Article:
Land Grant Painted Maps: Native Artists’ Agency and Defense of Communal Heritage in Sixteenth-Century New Spain
During my year as a junior fellow at Dumbarton Oaks I worked full time on my doctoral dissertation, a project on colonial maps made by the indigenous population of New Spain. I have finished the first two chapters, and I have created a detailed, thirty-page, annotated outline that is the basis of the entire project; this will allow me to continue working on the remaining four chapters during the next academic year.
When I arrived to Dumbarton Oaks last September, I had recently finished research at the archives in Mexico City and was just entering the writing stage of my project. I spent the first months here analyzing the material I had gathered and organizing it into a structured project. I selected the ten maps that would constitute my main corpus and did thorough research on the historical context of the towns where each map was produced. The splendid library resources of Dumbarton Oaks allowed me to find books, articles, and journals on the history of: Coatlinchan, Tetzcoco; Huapalteopan, Coatepec; Pahuatlan, Puebla; Coatepec, Estado de Mexico; Ystlahuacan, Tetzcoco; Maravatio, Michoacan; Yzquyluca, Tenayuca; Cosamaloapa, Veracruz; Quamantla, Tlaxcala; and Ocuytuco, Morelos. This research is now the foundation for each one of the chapters; the chapter on Pahuatlan and Coatlinchan was completed during my stay.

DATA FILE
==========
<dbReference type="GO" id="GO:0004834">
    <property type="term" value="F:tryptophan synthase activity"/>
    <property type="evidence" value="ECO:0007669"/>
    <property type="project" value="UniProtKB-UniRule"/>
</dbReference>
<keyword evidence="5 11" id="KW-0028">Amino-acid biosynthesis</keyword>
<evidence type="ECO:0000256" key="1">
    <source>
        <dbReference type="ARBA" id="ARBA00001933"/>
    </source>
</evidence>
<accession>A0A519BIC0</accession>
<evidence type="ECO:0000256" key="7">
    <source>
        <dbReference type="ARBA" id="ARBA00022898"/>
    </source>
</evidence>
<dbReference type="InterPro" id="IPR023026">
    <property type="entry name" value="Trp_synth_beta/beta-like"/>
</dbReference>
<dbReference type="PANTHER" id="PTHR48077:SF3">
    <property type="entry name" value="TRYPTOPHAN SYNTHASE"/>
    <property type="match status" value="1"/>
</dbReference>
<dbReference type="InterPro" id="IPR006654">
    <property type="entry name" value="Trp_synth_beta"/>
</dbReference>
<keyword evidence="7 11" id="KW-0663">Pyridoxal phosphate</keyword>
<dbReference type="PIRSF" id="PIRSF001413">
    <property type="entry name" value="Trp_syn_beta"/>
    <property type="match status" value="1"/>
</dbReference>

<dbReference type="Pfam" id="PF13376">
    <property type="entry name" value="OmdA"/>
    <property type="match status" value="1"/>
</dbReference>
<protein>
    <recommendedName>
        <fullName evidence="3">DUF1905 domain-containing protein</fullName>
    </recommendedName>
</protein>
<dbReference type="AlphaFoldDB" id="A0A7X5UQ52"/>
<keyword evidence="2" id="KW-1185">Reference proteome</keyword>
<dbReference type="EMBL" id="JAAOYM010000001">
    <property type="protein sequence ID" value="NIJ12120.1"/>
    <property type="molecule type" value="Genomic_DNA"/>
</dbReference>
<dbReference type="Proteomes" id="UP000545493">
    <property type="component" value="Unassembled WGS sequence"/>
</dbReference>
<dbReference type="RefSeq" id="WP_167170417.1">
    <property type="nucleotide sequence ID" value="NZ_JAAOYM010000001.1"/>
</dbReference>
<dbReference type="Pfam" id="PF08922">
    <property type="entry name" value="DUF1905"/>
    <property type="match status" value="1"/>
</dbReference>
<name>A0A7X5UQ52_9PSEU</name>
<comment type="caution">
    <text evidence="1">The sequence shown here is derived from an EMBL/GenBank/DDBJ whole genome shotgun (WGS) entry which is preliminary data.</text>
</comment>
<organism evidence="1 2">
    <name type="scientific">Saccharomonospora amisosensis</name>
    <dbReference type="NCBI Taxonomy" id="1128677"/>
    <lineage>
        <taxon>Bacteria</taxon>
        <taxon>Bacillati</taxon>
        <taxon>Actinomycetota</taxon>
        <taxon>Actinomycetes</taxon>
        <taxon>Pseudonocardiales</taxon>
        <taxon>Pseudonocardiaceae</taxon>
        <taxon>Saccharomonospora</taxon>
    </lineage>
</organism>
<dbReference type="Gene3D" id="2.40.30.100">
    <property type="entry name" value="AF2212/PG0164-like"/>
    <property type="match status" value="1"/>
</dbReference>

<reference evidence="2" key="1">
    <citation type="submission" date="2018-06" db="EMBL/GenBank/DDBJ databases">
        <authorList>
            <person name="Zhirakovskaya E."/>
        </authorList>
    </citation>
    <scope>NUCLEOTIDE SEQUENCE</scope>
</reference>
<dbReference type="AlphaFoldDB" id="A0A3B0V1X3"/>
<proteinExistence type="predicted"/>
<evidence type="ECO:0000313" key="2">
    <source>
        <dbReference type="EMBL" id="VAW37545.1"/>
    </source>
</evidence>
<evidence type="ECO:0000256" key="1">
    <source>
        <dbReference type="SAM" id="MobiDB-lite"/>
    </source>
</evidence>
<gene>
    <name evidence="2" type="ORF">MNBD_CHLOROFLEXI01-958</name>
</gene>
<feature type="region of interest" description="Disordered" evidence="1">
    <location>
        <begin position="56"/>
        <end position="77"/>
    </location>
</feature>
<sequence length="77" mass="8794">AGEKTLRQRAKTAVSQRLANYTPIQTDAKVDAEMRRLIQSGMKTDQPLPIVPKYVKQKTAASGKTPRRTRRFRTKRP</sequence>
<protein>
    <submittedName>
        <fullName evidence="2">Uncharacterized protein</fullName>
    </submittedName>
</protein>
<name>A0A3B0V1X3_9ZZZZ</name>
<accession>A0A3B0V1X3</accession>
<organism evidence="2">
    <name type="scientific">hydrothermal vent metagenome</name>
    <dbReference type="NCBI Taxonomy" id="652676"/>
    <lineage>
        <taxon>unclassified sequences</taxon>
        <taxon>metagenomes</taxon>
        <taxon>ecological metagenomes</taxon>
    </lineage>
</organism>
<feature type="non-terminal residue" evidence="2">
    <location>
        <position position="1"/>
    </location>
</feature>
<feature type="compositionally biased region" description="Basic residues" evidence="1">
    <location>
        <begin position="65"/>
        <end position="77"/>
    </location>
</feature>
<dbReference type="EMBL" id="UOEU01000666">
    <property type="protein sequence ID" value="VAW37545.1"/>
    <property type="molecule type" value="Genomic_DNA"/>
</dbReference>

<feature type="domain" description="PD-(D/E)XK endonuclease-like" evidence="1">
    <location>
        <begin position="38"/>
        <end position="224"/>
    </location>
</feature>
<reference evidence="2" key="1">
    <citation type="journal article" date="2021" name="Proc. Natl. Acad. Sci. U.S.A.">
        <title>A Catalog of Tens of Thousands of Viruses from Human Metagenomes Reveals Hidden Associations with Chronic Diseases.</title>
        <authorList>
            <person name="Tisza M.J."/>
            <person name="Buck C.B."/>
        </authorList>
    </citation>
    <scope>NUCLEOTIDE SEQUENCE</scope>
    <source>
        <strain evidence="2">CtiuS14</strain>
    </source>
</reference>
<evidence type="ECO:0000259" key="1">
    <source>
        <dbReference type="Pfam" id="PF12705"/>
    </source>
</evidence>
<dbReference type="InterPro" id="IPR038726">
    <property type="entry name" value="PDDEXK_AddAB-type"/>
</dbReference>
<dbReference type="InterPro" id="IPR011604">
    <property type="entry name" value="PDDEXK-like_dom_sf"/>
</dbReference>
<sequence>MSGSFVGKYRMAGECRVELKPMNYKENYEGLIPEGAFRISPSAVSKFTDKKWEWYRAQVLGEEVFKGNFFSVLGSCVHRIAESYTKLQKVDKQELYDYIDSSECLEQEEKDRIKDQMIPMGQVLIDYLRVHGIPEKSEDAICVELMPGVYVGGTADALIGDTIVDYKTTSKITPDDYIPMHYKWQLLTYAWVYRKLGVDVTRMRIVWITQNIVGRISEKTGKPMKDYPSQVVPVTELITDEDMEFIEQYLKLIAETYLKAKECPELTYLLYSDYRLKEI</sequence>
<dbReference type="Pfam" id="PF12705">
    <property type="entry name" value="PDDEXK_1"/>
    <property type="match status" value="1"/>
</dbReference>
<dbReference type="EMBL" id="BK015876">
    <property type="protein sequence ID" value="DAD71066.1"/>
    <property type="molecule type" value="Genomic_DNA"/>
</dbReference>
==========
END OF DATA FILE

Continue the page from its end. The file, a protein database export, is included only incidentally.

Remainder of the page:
The fellowship at Dumbarton Oaks placed me in a unique working environment, not only because of the library resources and space for thinking it provided, but also because of the opportunity to share my thoughts daily with bright scholars from my field and other disciplines. The introductory chapter of my dissertation owes a significant part of its current shape to the conversations I have had with the fellows. When I first started to write this chapter, I was unsure how to present the main characteristics of this corpus of maps from colonial Mexico, but the conversations I had with the fellows who work on Mesoamerica, as well as other viceroyalties in the Andes, made me realize which features make these paintings unique within the field of colonial studies.